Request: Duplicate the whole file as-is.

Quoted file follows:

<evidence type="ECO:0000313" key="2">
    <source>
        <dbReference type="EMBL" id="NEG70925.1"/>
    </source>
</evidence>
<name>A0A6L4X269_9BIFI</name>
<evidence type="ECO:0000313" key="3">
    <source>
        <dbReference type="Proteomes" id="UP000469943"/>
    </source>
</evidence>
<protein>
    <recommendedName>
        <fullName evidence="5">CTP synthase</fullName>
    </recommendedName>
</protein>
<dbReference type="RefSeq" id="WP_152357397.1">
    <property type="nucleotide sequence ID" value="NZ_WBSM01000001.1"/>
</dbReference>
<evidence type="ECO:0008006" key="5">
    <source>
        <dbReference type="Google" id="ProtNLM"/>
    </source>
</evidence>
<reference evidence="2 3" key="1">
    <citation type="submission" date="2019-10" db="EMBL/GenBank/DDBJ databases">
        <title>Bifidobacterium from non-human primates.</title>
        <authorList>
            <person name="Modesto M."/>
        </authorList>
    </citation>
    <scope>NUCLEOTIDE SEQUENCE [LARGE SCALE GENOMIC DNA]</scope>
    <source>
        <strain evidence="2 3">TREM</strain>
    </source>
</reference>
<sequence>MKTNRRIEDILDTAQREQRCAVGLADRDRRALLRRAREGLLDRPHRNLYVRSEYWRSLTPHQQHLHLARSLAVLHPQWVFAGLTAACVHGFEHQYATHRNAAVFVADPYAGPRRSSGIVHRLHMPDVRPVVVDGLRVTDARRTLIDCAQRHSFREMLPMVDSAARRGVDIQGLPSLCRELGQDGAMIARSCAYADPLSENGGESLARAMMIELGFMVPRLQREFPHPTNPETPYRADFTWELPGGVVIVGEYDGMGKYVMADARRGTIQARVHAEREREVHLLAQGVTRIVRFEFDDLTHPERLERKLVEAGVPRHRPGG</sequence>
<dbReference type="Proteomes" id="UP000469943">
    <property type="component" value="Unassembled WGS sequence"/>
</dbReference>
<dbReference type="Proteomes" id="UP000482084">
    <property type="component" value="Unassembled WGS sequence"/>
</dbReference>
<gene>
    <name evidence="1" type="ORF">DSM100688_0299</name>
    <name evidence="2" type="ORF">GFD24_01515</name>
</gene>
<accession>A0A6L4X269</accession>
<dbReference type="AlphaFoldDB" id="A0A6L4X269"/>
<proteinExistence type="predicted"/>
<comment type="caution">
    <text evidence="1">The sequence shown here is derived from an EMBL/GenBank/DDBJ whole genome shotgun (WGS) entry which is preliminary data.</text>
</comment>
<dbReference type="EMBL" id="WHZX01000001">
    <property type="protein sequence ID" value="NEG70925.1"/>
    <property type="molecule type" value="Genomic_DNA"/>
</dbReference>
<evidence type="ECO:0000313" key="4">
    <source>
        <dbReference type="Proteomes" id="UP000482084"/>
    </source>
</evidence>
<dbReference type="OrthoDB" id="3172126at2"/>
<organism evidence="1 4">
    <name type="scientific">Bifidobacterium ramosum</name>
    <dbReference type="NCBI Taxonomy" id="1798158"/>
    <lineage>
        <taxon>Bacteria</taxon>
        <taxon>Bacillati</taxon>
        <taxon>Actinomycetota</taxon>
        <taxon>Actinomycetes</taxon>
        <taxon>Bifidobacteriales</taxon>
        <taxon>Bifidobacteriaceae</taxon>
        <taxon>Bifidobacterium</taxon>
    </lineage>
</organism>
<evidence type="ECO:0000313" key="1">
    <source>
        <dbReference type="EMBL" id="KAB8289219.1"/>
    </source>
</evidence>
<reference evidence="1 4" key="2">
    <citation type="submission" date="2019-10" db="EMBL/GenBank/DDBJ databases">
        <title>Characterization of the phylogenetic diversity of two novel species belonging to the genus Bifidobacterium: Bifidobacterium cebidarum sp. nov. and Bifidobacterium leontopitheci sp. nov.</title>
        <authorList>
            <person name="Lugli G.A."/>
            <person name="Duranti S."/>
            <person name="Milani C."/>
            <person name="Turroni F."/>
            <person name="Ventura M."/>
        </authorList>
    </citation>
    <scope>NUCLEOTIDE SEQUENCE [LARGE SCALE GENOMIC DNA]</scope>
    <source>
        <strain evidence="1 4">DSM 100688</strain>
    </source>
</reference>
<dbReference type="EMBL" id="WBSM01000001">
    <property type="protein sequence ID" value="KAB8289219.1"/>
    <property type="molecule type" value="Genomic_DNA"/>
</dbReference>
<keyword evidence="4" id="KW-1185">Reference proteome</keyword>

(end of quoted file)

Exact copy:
<evidence type="ECO:0000313" key="2">
    <source>
        <dbReference type="EMBL" id="NEG70925.1"/>
    </source>
</evidence>
<name>A0A6L4X269_9BIFI</name>
<evidence type="ECO:0000313" key="3">
    <source>
        <dbReference type="Proteomes" id="UP000469943"/>
    </source>
</evidence>
<protein>
    <recommendedName>
        <fullName evidence="5">CTP synthase</fullName>
    </recommendedName>
</protein>
<dbReference type="RefSeq" id="WP_152357397.1">
    <property type="nucleotide sequence ID" value="NZ_WBSM01000001.1"/>
</dbReference>
<evidence type="ECO:0008006" key="5">
    <source>
        <dbReference type="Google" id="ProtNLM"/>
    </source>
</evidence>
<reference evidence="2 3" key="1">
    <citation type="submission" date="2019-10" db="EMBL/GenBank/DDBJ databases">
        <title>Bifidobacterium from non-human primates.</title>
        <authorList>
            <person name="Modesto M."/>
        </authorList>
    </citation>
    <scope>NUCLEOTIDE SEQUENCE [LARGE SCALE GENOMIC DNA]</scope>
    <source>
        <strain evidence="2 3">TREM</strain>
    </source>
</reference>
<sequence>MKTNRRIEDILDTAQREQRCAVGLADRDRRALLRRAREGLLDRPHRNLYVRSEYWRSLTPHQQHLHLARSLAVLHPQWVFAGLTAACVHGFEHQYATHRNAAVFVADPYAGPRRSSGIVHRLHMPDVRPVVVDGLRVTDARRTLIDCAQRHSFREMLPMVDSAARRGVDIQGLPSLCRELGQDGAMIARSCAYADPLSENGGESLARAMMIELGFMVPRLQREFPHPTNPETPYRADFTWELPGGVVIVGEYDGMGKYVMADARRGTIQARVHAEREREVHLLAQGVTRIVRFEFDDLTHPERLERKLVEAGVPRHRPGG</sequence>
<dbReference type="Proteomes" id="UP000469943">
    <property type="component" value="Unassembled WGS sequence"/>
</dbReference>
<dbReference type="Proteomes" id="UP000482084">
    <property type="component" value="Unassembled WGS sequence"/>
</dbReference>
<gene>
    <name evidence="1" type="ORF">DSM100688_0299</name>
    <name evidence="2" type="ORF">GFD24_01515</name>
</gene>
<accession>A0A6L4X269</accession>
<dbReference type="AlphaFoldDB" id="A0A6L4X269"/>
<proteinExistence type="predicted"/>
<comment type="caution">
    <text evidence="1">The sequence shown here is derived from an EMBL/GenBank/DDBJ whole genome shotgun (WGS) entry which is preliminary data.</text>
</comment>
<dbReference type="EMBL" id="WHZX01000001">
    <property type="protein sequence ID" value="NEG70925.1"/>
    <property type="molecule type" value="Genomic_DNA"/>
</dbReference>
<evidence type="ECO:0000313" key="4">
    <source>
        <dbReference type="Proteomes" id="UP000482084"/>
    </source>
</evidence>
<dbReference type="OrthoDB" id="3172126at2"/>
<organism evidence="1 4">
    <name type="scientific">Bifidobacterium ramosum</name>
    <dbReference type="NCBI Taxonomy" id="1798158"/>
    <lineage>
        <taxon>Bacteria</taxon>
        <taxon>Bacillati</taxon>
        <taxon>Actinomycetota</taxon>
        <taxon>Actinomycetes</taxon>
        <taxon>Bifidobacteriales</taxon>
        <taxon>Bifidobacteriaceae</taxon>
        <taxon>Bifidobacterium</taxon>
    </lineage>
</organism>
<evidence type="ECO:0000313" key="1">
    <source>
        <dbReference type="EMBL" id="KAB8289219.1"/>
    </source>
</evidence>
<reference evidence="1 4" key="2">
    <citation type="submission" date="2019-10" db="EMBL/GenBank/DDBJ databases">
        <title>Characterization of the phylogenetic diversity of two novel species belonging to the genus Bifidobacterium: Bifidobacterium cebidarum sp. nov. and Bifidobacterium leontopitheci sp. nov.</title>
        <authorList>
            <person name="Lugli G.A."/>
            <person name="Duranti S."/>
            <person name="Milani C."/>
            <person name="Turroni F."/>
            <person name="Ventura M."/>
        </authorList>
    </citation>
    <scope>NUCLEOTIDE SEQUENCE [LARGE SCALE GENOMIC DNA]</scope>
    <source>
        <strain evidence="1 4">DSM 100688</strain>
    </source>
</reference>
<dbReference type="EMBL" id="WBSM01000001">
    <property type="protein sequence ID" value="KAB8289219.1"/>
    <property type="molecule type" value="Genomic_DNA"/>
</dbReference>
<keyword evidence="4" id="KW-1185">Reference proteome</keyword>